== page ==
The Soul of Pleasure
Sentiment and Sensation in Nineteenth-Century American Mass Entertainment
Show business is today so essential to American culture it's hard to imagine a time when it was marginal. But as David Monod demonstrates, the appetite for amusements outside the home was not "natural": it developed slowly over the course of the nineteenth century. The Soul of Pleasure offers a new interpretation of how the taste for entertainment was cultivated. Monod focuses on the shifting connection between the people who built successful popular entertainments and the public who consumed them. Show people discovered that they had to adapt entertainment to the moral outlook of Americans, which they did by appealing to sentiment.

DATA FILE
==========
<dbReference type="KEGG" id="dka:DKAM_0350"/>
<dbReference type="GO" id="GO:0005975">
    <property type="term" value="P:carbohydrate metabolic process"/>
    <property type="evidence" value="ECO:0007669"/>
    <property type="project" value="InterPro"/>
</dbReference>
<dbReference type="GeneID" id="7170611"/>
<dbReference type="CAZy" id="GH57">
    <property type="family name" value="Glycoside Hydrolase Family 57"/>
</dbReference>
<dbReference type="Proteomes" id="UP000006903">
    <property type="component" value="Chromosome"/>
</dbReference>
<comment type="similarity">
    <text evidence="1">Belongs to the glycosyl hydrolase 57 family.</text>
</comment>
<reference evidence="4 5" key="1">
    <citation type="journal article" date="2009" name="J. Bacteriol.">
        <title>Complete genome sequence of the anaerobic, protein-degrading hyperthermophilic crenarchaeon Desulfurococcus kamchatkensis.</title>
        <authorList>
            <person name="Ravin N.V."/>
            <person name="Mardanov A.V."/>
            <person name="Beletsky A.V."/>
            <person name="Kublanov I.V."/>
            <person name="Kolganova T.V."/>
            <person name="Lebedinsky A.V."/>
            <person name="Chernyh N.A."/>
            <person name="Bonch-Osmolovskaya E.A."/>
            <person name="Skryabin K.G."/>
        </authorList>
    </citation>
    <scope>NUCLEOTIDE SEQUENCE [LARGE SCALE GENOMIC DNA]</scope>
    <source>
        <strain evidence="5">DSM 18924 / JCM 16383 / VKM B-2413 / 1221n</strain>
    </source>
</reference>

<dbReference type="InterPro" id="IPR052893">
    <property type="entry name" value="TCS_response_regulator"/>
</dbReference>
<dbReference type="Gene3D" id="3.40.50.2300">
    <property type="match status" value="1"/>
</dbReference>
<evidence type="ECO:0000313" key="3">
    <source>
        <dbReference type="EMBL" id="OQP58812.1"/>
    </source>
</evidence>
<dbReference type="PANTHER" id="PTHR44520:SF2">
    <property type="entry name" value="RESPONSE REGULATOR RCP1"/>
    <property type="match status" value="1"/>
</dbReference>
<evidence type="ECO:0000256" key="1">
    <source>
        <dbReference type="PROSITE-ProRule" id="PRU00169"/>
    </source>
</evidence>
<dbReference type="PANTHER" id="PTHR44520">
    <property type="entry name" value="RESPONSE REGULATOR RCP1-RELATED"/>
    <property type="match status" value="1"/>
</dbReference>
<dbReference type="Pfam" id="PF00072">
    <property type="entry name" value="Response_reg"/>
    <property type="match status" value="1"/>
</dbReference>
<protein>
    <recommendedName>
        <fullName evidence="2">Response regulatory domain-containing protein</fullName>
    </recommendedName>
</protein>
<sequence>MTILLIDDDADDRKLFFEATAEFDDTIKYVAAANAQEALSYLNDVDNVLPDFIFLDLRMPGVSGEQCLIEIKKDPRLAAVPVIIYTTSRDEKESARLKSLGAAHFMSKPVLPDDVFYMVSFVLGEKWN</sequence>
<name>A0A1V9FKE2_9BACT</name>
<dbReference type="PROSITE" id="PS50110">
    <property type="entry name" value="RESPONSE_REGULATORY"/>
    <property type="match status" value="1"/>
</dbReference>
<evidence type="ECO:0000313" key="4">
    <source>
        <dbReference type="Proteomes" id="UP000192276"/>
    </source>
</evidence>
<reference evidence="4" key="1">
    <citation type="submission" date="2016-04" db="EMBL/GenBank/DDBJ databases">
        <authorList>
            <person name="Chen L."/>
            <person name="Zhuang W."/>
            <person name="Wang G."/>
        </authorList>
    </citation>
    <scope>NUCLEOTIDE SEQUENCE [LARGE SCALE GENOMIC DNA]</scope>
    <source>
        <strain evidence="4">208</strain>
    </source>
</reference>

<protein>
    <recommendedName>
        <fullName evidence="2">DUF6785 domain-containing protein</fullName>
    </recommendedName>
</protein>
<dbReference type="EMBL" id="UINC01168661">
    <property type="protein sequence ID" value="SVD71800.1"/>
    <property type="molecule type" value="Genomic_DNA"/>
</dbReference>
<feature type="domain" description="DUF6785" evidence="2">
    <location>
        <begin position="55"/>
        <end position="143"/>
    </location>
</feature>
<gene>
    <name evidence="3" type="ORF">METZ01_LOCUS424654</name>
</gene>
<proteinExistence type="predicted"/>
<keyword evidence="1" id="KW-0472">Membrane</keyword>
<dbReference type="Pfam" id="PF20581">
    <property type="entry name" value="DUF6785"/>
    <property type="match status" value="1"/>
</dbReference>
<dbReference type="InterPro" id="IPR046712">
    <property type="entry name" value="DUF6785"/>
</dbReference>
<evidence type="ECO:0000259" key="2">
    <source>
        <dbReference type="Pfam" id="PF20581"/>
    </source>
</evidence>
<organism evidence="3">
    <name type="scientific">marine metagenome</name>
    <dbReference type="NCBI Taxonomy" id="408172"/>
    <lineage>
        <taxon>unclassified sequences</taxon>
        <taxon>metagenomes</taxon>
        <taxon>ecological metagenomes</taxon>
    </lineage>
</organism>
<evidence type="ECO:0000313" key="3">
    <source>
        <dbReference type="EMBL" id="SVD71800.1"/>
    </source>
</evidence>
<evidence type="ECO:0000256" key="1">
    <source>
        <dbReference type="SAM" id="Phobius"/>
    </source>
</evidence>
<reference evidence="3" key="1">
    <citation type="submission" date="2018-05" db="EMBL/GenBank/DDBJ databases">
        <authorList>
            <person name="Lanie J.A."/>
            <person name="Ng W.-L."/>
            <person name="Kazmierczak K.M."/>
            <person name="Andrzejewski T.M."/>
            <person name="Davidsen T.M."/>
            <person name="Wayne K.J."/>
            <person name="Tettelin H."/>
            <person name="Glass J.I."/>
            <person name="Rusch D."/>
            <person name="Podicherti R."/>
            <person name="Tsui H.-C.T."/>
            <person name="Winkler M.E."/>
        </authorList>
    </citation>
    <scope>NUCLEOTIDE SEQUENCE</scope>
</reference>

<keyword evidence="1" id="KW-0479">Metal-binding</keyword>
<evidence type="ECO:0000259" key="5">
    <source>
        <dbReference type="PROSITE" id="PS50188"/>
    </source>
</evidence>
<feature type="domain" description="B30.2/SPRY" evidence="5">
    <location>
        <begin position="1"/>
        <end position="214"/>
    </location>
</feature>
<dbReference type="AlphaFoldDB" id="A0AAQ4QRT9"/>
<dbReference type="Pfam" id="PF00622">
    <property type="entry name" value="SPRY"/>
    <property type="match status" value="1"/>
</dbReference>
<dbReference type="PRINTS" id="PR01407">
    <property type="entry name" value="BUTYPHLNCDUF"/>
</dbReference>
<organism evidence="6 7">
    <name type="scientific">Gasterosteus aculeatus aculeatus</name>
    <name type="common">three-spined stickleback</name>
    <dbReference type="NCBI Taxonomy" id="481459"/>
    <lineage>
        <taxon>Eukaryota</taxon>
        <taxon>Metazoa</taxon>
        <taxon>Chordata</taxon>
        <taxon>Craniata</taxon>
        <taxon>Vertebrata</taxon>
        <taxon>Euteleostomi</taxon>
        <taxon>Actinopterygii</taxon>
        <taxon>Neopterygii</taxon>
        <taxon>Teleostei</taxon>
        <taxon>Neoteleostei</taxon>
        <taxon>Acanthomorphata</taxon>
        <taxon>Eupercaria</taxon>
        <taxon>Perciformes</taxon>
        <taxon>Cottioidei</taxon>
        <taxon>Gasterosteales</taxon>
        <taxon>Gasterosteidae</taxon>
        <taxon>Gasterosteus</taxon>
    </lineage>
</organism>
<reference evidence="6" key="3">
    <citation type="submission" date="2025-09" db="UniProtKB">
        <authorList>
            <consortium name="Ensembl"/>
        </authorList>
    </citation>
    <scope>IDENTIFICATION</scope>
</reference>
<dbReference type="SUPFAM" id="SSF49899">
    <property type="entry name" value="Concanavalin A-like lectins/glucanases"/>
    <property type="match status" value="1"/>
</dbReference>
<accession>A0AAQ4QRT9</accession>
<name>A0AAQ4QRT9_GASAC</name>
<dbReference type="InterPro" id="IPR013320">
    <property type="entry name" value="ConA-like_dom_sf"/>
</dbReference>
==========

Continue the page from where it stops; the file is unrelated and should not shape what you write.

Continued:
The Soul of Pleasure explores several controversial forms of popular culture—minstrel acts, burlesques, and saloon variety shows—and places them in the context of changing values and perceptions. Far from challenging respectability, Monod argues that entertainments reflected and transformed the audience's ideals. In the mid-nineteenth century, sentimentality not only infused performance styles and the content of shows but also altered the expectations of the theatergoing public. Sentimental entertainment depended on sensational effects that produced surprise, horror, and even gales of laughter. After the Civil War the sensational charge became more important than the sentimental bond, and new forms of entertainment gained in popularity and provided the foundations for vaudeville, America’s first mass entertainment. Ultimately, it was American entertainment’s variety that would provide the true soul of pleasure.